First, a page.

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The Michigan consumer sentiment survey is distributed in three tiers, like so:
- At 9:54:58 a.m., it is sent to people and robots who pay a large fee to Reuters for “exclusive 2-second advanced feed of results … designed specifically for algorithmic trading.”
- At 9:55:00 a.m., it is sent to people and robots who pay a smaller fee “for Thomson Reuters’s regular news services.”
- At 10 a.m., it is posted publicly on Michigan’s website.
There is now a significant brouhaha over the fact that some people who pay more get the news release 2 seconds before people who pay less, with CNBC worrying that “the existence of an elite group that receives early information is likely to attract criticism that it doesn’t square with the principle that market-moving information should be released to all market participants equally.” There is not as far as I can tell any brouhaha over the fact that the people who pay less get it 5 minutes before the people who pay zero.1 No one really cares about a level playing field; they’re just haggling over the price.
Why is the entire focus on the 2-second advantage to high-paying high-speed traders rather than the five-minute advantage to regular paying subscribers? I dunno, but the Wall Street Journal‘s story on the brouhaha contains the telling admission that “Most Journal articles are available only to subscribers.” REALLY? You mean, people pay you, and you give them news that you don’t give to anyone else? News about mergers and economic policy and other market-moving stuff? HOW IS THAT NOT INSIDER TRADING ETC. ETC.
Actually the Journal article is quite even-handed and reasonable, as well it might be, though for balance it quotes a bunch of worriers like “Richard Painter, a former Republican White House ethics lawyer,” who says that people should “not be allowed to selectively disclose market-moving data to people who pay more money—that is not right,” which, again, read literally would outlaw the Wall Street Journal.2
Another amazing worrier is Bloomberg News editor in chief Matthew Winkler, whom you might suspect of having a conflict of interest:
“As an institution that receives public funding, the university has a legal and ethical obligation to be accountable to the public. If such organizations as Bloomberg News, Reuters, Dow Jones and others do not have equal access to information, neither does the public,” Mr. Winkler wrote, in a communication reviewed by the Journal. He said Reuters’s subscribers had “an unfair advantage.” …
Six years earlier—before Reuters acquired distribution rights—Bloomberg itself bid for them, promising it would create a level playing field.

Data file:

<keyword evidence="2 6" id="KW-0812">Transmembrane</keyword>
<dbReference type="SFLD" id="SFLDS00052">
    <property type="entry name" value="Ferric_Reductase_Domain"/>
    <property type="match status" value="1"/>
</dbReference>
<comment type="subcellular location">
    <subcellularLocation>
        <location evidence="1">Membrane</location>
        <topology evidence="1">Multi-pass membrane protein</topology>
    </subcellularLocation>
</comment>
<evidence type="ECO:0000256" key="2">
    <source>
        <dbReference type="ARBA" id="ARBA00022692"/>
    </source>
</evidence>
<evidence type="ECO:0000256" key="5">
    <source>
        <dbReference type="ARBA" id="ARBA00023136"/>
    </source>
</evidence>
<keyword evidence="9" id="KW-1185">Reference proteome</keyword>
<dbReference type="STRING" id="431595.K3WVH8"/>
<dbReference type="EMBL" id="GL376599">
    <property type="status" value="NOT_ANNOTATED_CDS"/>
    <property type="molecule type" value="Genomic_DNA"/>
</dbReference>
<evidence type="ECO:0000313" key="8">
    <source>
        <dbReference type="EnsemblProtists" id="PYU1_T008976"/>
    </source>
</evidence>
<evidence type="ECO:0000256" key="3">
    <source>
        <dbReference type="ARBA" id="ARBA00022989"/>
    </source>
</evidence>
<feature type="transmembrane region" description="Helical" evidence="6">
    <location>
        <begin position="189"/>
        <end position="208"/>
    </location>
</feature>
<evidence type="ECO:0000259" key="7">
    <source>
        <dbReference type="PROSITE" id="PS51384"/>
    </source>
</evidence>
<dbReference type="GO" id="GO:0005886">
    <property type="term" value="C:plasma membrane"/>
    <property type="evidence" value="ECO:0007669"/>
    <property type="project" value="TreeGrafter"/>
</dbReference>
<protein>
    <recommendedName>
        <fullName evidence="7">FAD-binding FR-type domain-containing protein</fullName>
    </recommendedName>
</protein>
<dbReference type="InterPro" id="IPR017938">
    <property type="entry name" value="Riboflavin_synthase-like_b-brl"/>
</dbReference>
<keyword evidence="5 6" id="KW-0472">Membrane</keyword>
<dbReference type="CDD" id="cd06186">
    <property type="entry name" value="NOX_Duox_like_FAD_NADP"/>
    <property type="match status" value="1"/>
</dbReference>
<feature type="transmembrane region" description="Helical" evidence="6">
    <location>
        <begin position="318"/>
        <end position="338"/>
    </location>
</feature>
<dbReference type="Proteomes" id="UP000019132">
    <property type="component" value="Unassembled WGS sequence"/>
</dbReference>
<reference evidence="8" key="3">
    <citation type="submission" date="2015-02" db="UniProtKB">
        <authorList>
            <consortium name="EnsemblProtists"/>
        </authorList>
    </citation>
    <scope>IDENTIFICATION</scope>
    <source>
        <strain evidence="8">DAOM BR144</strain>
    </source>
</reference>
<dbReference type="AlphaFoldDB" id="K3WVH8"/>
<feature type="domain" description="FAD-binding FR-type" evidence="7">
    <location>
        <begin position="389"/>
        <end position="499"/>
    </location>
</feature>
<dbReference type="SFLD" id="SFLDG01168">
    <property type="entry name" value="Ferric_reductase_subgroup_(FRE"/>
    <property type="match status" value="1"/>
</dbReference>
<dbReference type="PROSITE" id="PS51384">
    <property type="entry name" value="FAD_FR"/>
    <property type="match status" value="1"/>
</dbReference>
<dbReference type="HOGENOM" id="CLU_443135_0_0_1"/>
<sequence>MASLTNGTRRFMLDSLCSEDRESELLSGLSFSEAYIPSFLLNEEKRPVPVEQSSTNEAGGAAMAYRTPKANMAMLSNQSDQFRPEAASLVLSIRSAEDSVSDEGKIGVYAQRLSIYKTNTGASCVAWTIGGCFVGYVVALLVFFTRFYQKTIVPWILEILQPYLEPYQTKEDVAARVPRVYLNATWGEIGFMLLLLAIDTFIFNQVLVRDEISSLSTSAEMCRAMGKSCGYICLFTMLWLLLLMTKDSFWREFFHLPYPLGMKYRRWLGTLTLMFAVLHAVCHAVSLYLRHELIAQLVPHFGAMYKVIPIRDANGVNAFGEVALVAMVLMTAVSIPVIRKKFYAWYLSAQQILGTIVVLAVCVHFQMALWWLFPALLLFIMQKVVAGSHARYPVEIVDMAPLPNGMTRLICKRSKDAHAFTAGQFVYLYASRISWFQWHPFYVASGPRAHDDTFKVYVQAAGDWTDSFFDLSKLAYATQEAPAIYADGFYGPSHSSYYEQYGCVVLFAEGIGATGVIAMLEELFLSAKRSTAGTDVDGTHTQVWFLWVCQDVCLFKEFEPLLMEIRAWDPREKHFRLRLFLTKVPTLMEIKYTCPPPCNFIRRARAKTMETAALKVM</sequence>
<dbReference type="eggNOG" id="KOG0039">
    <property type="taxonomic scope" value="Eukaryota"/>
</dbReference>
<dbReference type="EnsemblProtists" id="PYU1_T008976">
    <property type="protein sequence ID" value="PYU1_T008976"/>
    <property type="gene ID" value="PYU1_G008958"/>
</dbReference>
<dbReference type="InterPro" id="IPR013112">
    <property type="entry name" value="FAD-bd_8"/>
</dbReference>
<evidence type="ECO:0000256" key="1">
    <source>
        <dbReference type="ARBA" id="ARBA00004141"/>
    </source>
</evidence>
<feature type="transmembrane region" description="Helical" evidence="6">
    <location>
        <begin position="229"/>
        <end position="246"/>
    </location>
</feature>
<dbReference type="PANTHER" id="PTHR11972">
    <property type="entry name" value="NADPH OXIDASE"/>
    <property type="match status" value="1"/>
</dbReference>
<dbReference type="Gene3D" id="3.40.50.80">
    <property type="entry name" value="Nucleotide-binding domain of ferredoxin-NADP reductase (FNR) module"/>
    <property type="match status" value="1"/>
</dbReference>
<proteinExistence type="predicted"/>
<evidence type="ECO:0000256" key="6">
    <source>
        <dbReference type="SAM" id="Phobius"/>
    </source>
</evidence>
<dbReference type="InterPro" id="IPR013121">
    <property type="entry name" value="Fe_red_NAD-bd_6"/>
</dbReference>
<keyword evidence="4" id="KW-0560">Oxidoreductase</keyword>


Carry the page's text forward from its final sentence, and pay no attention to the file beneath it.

After its offer wasn’t accepted, a Bloomberg executive editor emailed the university complaining that in the deal the school planned to make with Reuters, “you will be guaranteeing that every other news organization—to say nothing of every investor who doesn’t subscribe to Reuters—will be disadvantaged. No wonder Reuters is willing to pay you so much more than Bloomberg: While we were offering money to help the University create a system that is fair to everyone, they are paying you to guarantee an unfair one!”
Do you know how much a Bloomberg terminal subscription costs? You probably do. (It’s $2,000 a month, give or take.) $2,000 a month for a level playing field! Oh and many real-time data feeds cost more. Weird huh?
Who else?3 Paul Krugman argues that this is a case of “real resources being devoted to the socially useless task of getting an economic number slightly before the hoi polloi” but that’s not really right. This is a case of real resources being devoted to the socially useful task of getting the economic number in the first place; the university is using price discrimination to fund the creation of a public good. The finance arms race is subsidizing the production of economic data that can then be provided free to the hoi polloi. From the Journal again:
[Reuters] will pay the University of Michigan $1.1 million this year for rights to distribute the findings, according to the university. Next year, it will pay $1.2 million. … Richard Curtin, an economist who runs the university’s survey, said he knows the deal gives an advantage to select investors.
“Hardly anyone would pay for it if they didn’t see a profit motive,” Mr. Curtin said. Later, he added: “This research is totally funded by private sources for the benefit of scientific analysis, to assess public policy, and to advance business interests. Without a source of revenue, the project would cease to exist and the benefits would disappear.”